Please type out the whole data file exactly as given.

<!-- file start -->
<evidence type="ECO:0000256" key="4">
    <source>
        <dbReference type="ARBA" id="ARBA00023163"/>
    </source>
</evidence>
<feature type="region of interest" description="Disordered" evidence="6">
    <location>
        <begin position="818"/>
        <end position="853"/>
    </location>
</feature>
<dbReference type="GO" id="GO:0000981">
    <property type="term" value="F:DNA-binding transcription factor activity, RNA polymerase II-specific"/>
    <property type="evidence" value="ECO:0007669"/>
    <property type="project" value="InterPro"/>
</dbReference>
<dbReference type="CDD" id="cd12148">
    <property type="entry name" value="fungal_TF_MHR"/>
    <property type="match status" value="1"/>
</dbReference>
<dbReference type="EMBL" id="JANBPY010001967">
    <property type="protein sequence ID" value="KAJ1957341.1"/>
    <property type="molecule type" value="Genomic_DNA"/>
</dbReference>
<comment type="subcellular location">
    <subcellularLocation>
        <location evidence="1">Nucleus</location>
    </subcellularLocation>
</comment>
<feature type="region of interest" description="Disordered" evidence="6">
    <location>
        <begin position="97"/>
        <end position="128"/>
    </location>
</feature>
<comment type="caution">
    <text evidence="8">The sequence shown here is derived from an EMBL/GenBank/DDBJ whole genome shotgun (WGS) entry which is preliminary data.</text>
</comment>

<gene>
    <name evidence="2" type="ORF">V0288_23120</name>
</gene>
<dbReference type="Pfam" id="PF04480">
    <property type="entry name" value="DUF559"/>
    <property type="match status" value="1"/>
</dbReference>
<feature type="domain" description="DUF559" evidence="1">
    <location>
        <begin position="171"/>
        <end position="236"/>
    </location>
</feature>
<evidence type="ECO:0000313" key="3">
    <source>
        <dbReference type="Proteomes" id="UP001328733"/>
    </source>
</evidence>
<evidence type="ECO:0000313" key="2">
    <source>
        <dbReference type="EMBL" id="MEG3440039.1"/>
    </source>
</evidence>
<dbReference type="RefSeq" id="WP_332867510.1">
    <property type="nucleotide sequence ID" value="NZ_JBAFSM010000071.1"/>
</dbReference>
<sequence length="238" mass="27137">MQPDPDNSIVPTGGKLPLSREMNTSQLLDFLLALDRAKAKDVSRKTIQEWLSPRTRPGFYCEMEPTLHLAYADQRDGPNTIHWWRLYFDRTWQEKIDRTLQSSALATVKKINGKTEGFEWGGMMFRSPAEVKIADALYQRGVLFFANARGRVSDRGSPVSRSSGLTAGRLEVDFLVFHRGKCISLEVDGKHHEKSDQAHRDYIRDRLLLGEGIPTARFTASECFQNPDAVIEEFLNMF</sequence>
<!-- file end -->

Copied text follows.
<evidence type="ECO:0000256" key="4">
    <source>
        <dbReference type="ARBA" id="ARBA00023163"/>
    </source>
</evidence>
<feature type="region of interest" description="Disordered" evidence="6">
    <location>
        <begin position="818"/>
        <end position="853"/>
    </location>
</feature>
<dbReference type="GO" id="GO:0000981">
    <property type="term" value="F:DNA-binding transcription factor activity, RNA polymerase II-specific"/>
    <property type="evidence" value="ECO:0007669"/>
    <property type="project" value="InterPro"/>
</dbReference>
<dbReference type="CDD" id="cd12148">
    <property type="entry name" value="fungal_TF_MHR"/>
    <property type="match status" value="1"/>
</dbReference>
<dbReference type="EMBL" id="JANBPY010001967">
    <property type="protein sequence ID" value="KAJ1957341.1"/>
    <property type="molecule type" value="Genomic_DNA"/>
</dbReference>
<comment type="subcellular location">
    <subcellularLocation>
        <location evidence="1">Nucleus</location>
    </subcellularLocation>
</comment>
<feature type="region of interest" description="Disordered" evidence="6">
    <location>
        <begin position="97"/>
        <end position="128"/>
    </location>
</feature>
<comment type="caution">
    <text evidence="8">The sequence shown here is derived from an EMBL/GenBank/DDBJ whole genome shotgun (WGS) entry which is preliminary data.</text>
</comment>

<gene>
    <name evidence="2" type="ORF">V0288_23120</name>
</gene>
<dbReference type="Pfam" id="PF04480">
    <property type="entry name" value="DUF559"/>
    <property type="match status" value="1"/>
</dbReference>
<feature type="domain" description="DUF559" evidence="1">
    <location>
        <begin position="171"/>
        <end position="236"/>
    </location>
</feature>
<evidence type="ECO:0000313" key="3">
    <source>
        <dbReference type="Proteomes" id="UP001328733"/>
    </source>
</evidence>
<evidence type="ECO:0000313" key="2">
    <source>
        <dbReference type="EMBL" id="MEG3440039.1"/>
    </source>
</evidence>
<dbReference type="RefSeq" id="WP_332867510.1">
    <property type="nucleotide sequence ID" value="NZ_JBAFSM010000071.1"/>
</dbReference>
<sequence length="238" mass="27137">MQPDPDNSIVPTGGKLPLSREMNTSQLLDFLLALDRAKAKDVSRKTIQEWLSPRTRPGFYCEMEPTLHLAYADQRDGPNTIHWWRLYFDRTWQEKIDRTLQSSALATVKKINGKTEGFEWGGMMFRSPAEVKIADALYQRGVLFFANARGRVSDRGSPVSRSSGLTAGRLEVDFLVFHRGKCISLEVDGKHHEKSDQAHRDYIRDRLLLGEGIPTARFTASECFQNPDAVIEEFLNMF</sequence>